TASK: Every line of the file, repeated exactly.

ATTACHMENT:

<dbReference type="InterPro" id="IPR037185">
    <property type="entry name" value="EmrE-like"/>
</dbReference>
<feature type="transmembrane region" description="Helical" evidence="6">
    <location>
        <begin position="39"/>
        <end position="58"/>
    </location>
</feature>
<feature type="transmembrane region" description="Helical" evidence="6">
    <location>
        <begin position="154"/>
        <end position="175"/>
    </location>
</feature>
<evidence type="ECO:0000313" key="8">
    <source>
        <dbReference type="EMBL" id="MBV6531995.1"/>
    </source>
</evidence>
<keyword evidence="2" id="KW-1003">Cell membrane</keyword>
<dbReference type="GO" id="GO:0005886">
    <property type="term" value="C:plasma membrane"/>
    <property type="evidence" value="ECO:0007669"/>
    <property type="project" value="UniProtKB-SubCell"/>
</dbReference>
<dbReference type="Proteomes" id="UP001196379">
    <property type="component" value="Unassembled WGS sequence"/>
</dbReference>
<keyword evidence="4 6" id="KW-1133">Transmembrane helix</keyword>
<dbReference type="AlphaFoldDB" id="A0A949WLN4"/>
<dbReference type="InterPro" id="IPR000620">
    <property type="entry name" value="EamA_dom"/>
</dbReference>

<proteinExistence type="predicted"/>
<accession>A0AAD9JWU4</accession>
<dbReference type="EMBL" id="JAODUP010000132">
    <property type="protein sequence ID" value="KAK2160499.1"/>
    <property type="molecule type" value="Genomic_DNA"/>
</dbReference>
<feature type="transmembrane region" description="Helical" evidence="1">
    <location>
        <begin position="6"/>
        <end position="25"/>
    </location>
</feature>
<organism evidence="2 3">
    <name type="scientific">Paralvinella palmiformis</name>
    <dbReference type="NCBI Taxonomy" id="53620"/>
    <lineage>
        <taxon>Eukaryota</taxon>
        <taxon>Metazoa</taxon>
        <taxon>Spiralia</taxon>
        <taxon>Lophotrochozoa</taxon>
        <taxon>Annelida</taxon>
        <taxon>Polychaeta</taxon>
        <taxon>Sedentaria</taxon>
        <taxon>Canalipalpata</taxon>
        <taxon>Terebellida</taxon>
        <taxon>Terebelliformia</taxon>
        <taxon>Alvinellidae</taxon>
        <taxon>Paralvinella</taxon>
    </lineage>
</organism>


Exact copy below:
<dbReference type="InterPro" id="IPR037185">
    <property type="entry name" value="EmrE-like"/>
</dbReference>
<feature type="transmembrane region" description="Helical" evidence="6">
    <location>
        <begin position="39"/>
        <end position="58"/>
    </location>
</feature>
<feature type="transmembrane region" description="Helical" evidence="6">
    <location>
        <begin position="154"/>
        <end position="175"/>
    </location>
</feature>
<evidence type="ECO:0000313" key="8">
    <source>
        <dbReference type="EMBL" id="MBV6531995.1"/>
    </source>
</evidence>
<keyword evidence="2" id="KW-1003">Cell membrane</keyword>
<dbReference type="GO" id="GO:0005886">
    <property type="term" value="C:plasma membrane"/>
    <property type="evidence" value="ECO:0007669"/>
    <property type="project" value="UniProtKB-SubCell"/>
</dbReference>
<dbReference type="Proteomes" id="UP001196379">
    <property type="component" value="Unassembled WGS sequence"/>
</dbReference>
<keyword evidence="4 6" id="KW-1133">Transmembrane helix</keyword>
<dbReference type="AlphaFoldDB" id="A0A949WLN4"/>
<dbReference type="InterPro" id="IPR000620">
    <property type="entry name" value="EamA_dom"/>
</dbReference>

<proteinExistence type="predicted"/>
<accession>A0AAD9JWU4</accession>
<dbReference type="EMBL" id="JAODUP010000132">
    <property type="protein sequence ID" value="KAK2160499.1"/>
    <property type="molecule type" value="Genomic_DNA"/>
</dbReference>
<feature type="transmembrane region" description="Helical" evidence="1">
    <location>
        <begin position="6"/>
        <end position="25"/>
    </location>
</feature>
<organism evidence="2 3">
    <name type="scientific">Paralvinella palmiformis</name>
    <dbReference type="NCBI Taxonomy" id="53620"/>
    <lineage>
        <taxon>Eukaryota</taxon>
        <taxon>Metazoa</taxon>
        <taxon>Spiralia</taxon>
        <taxon>Lophotrochozoa</taxon>
        <taxon>Annelida</taxon>
        <taxon>Polychaeta</taxon>
        <taxon>Sedentaria</taxon>
        <taxon>Canalipalpata</taxon>
        <taxon>Terebellida</taxon>
        <taxon>Terebelliformia</taxon>
        <taxon>Alvinellidae</taxon>
        <taxon>Paralvinella</taxon>
    </lineage>
</organism>